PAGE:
It had become crystal clear to my former client that he was not going to get serviced properly. I think the university president knew it as well however he did not know the deep questions to ask to determine that his marketing leader would be providing the right level of service. Here are some questions he should have asked:

  1. When will the sales team start seeing the benefits of this plan? This makes it clear that the plan needs to be focused on helping the sales team drive revenue and not on worthless activities. It will hasten the integration between the two groups and will ensure that the plan was designed to drive sales.
  2. How does each item on your plan accelerate the sales process? Most new sales teams at mid-sized companies do not have a long runway to succeed. The items on the marketing plan must have short term impact.
  3. What is the follow up plan for any leads that come in as a result of these activities? Dollars are tight these days so every activity needs to be completely thought through. Every step in the program needs to be well thought out without any leakage.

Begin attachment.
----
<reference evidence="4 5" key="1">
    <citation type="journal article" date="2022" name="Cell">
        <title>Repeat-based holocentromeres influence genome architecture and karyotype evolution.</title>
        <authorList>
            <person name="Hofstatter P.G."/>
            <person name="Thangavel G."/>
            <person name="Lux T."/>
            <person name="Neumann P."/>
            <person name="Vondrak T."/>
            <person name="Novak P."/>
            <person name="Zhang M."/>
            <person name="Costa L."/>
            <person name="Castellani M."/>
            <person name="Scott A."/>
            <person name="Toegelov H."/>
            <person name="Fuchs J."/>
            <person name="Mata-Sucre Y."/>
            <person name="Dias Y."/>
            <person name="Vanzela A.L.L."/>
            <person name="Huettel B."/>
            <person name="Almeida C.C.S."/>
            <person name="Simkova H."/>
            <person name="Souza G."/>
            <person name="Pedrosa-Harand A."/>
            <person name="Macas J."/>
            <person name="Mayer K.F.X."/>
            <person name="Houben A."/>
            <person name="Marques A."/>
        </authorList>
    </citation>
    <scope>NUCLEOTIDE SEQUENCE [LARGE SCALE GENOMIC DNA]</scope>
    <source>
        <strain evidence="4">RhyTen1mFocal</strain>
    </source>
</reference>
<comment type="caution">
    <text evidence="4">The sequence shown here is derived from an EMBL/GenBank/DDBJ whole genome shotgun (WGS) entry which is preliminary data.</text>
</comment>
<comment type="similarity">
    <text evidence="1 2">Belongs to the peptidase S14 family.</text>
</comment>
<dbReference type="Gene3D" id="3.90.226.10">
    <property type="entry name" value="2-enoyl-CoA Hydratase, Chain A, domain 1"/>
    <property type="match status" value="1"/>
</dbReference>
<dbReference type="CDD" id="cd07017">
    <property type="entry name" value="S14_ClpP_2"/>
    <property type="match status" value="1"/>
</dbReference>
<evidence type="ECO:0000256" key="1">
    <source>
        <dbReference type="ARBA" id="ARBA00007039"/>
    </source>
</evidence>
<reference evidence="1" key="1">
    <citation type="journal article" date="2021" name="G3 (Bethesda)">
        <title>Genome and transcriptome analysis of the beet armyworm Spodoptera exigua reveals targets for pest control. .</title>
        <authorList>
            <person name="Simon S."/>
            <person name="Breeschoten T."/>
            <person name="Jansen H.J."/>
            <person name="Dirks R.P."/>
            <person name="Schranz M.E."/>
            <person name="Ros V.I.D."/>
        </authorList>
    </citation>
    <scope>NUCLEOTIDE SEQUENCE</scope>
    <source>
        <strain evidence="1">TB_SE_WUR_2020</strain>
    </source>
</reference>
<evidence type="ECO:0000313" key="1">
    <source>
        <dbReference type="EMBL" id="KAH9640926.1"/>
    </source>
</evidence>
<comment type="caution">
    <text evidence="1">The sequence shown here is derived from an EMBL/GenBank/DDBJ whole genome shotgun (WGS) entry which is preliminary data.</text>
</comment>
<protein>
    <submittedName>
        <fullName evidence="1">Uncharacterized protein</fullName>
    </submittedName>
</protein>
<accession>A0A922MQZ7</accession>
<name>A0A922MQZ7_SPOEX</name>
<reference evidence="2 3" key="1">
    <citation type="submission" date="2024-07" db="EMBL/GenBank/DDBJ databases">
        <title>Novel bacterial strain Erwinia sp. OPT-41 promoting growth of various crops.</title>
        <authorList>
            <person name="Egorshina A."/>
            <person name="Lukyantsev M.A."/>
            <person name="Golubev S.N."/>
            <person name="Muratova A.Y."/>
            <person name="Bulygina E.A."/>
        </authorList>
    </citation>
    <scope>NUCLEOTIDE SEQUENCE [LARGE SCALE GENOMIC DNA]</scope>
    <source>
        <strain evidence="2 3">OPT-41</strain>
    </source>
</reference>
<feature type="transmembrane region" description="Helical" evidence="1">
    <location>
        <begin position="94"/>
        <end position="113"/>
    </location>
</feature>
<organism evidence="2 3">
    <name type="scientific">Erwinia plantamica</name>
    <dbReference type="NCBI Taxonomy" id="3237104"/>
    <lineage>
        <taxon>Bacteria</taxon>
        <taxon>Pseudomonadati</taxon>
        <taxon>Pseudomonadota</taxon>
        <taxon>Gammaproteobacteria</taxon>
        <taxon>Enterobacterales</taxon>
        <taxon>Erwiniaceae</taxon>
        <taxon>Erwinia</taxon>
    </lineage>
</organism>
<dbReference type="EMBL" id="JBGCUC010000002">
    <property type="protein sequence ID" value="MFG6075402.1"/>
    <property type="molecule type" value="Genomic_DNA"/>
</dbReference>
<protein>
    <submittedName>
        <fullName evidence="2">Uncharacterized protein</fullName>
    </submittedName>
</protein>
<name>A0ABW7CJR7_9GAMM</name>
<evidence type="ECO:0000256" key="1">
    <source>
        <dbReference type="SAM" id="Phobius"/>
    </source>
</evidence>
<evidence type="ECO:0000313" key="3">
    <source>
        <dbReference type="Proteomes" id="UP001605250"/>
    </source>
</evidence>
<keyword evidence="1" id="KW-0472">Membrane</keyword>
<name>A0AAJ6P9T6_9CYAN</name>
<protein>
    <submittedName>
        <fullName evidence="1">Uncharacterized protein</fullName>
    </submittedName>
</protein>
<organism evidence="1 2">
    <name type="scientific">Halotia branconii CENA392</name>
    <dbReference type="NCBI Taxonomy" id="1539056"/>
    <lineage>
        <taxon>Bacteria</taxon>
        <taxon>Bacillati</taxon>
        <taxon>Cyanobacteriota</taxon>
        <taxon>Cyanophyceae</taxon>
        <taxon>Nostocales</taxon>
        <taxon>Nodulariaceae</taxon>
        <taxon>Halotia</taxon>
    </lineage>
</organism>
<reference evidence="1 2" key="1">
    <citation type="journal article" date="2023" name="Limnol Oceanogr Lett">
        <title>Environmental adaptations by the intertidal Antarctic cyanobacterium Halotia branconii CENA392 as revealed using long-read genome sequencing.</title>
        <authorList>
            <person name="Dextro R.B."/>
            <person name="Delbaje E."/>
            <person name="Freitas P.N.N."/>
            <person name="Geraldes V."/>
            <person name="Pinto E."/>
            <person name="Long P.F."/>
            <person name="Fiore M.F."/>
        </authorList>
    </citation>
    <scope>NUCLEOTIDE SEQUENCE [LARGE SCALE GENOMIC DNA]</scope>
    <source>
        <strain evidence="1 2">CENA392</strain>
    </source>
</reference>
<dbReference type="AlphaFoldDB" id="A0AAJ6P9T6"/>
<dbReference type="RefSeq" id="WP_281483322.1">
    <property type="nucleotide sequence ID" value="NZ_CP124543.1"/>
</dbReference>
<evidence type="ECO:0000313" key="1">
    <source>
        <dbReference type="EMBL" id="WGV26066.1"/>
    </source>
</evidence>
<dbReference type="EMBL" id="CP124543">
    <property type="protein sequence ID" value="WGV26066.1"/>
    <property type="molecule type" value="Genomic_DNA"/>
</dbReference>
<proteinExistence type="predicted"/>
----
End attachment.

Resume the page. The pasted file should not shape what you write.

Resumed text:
4. What’s your contingency plan in case the program is not working? How quickly can you shut down and redirect? This will give you an idea of a few things. First, it will show how committed the marketing leader is to the plan they created. Second, it will show how deeply they thought about how the plan will help accelerate the sales process or if it’s an amalgamation of ideas without any intention.

The DIAMOND Challenge to tech CEOs is to push back on their marketing leader a few times to ensure that the plan is designed to accelerate sales. This will help them see if they have the right people on the bus. The DIAMOND Challenge to marketing leaders is to understand the importance of quickly putting a plan in place that helps drive sales.

If both of these things happen, your chances of better supporting the sales process will occur.